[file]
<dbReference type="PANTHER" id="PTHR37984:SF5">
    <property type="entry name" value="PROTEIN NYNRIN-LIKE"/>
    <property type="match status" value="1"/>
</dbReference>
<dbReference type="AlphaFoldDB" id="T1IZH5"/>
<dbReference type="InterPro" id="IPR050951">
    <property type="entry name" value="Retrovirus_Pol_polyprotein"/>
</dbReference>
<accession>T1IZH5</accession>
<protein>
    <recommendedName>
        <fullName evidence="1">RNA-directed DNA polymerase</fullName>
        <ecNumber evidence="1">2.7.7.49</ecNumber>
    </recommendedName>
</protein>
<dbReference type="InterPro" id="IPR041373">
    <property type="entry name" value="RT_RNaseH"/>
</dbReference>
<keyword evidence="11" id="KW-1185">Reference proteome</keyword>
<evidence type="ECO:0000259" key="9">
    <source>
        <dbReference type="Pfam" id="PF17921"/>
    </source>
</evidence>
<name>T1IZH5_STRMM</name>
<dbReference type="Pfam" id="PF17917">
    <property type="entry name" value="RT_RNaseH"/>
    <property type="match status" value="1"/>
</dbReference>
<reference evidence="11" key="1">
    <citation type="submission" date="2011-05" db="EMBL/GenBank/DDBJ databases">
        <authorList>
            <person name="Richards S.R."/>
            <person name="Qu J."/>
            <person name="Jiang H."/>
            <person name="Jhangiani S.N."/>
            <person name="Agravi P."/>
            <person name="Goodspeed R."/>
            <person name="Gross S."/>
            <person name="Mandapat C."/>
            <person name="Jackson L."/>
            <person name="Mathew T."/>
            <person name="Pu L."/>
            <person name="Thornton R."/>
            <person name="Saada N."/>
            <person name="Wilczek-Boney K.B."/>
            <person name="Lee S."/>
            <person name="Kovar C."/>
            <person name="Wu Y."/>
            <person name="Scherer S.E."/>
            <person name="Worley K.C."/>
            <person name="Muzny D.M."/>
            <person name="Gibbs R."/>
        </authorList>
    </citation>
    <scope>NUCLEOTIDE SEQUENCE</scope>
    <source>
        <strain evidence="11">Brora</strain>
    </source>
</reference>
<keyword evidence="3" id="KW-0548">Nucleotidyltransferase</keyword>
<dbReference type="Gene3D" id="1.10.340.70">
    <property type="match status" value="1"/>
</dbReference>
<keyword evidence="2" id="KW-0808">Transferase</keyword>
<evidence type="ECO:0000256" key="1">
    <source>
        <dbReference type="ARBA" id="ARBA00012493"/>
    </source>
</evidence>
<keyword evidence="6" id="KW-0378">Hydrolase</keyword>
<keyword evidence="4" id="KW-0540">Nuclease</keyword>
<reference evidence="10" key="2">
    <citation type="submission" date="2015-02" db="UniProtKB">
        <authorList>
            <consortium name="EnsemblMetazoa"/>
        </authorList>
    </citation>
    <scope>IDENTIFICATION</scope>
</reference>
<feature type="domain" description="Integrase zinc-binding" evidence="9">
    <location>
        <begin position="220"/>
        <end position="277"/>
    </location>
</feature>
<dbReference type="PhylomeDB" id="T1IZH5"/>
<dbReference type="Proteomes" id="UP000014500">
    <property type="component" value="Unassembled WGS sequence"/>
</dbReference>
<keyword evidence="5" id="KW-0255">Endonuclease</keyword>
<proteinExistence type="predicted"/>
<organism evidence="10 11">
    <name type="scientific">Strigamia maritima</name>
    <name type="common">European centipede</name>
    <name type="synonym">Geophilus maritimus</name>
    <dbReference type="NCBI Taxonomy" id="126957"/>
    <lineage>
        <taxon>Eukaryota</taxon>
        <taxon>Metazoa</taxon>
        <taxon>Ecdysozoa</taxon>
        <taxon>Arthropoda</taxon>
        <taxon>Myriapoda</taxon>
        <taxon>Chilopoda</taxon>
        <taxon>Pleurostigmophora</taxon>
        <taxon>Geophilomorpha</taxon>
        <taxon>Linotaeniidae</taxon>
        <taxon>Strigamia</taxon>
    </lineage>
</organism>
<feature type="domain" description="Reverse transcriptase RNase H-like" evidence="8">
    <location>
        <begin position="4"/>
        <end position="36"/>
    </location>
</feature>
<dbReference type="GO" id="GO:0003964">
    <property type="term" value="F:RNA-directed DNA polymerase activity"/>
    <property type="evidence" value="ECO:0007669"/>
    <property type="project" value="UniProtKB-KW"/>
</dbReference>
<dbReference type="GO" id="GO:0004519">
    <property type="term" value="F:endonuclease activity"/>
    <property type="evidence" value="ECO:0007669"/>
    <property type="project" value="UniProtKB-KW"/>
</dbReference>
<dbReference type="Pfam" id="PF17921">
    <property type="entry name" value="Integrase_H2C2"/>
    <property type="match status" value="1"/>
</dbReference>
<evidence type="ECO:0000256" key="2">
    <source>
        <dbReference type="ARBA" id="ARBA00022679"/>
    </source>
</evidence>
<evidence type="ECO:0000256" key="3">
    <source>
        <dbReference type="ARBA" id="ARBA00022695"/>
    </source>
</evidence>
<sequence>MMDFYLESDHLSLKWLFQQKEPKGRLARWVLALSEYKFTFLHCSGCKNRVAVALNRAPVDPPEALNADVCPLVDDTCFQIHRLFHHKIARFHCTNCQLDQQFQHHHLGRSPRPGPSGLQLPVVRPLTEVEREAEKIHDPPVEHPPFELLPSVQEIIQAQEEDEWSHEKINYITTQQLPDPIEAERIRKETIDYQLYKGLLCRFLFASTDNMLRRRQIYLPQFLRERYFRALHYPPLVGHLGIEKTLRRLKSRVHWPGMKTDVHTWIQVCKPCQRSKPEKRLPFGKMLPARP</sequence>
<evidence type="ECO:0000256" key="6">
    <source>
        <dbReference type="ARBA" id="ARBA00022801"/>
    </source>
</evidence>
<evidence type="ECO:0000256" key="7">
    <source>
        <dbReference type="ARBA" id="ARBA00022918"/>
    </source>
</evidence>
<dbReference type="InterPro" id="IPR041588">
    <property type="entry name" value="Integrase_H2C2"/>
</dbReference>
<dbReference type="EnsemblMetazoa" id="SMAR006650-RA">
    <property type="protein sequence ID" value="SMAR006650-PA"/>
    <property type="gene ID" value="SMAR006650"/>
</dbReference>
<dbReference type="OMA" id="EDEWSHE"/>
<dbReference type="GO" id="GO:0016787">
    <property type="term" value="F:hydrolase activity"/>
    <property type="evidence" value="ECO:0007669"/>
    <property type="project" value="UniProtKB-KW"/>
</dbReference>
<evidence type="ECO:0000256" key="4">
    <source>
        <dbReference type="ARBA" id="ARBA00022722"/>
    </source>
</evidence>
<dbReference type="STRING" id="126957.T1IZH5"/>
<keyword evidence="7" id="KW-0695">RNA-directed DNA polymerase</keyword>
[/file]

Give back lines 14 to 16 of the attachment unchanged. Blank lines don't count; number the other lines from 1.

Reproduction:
    </recommendedName>
</protein>
<dbReference type="InterPro" id="IPR041373">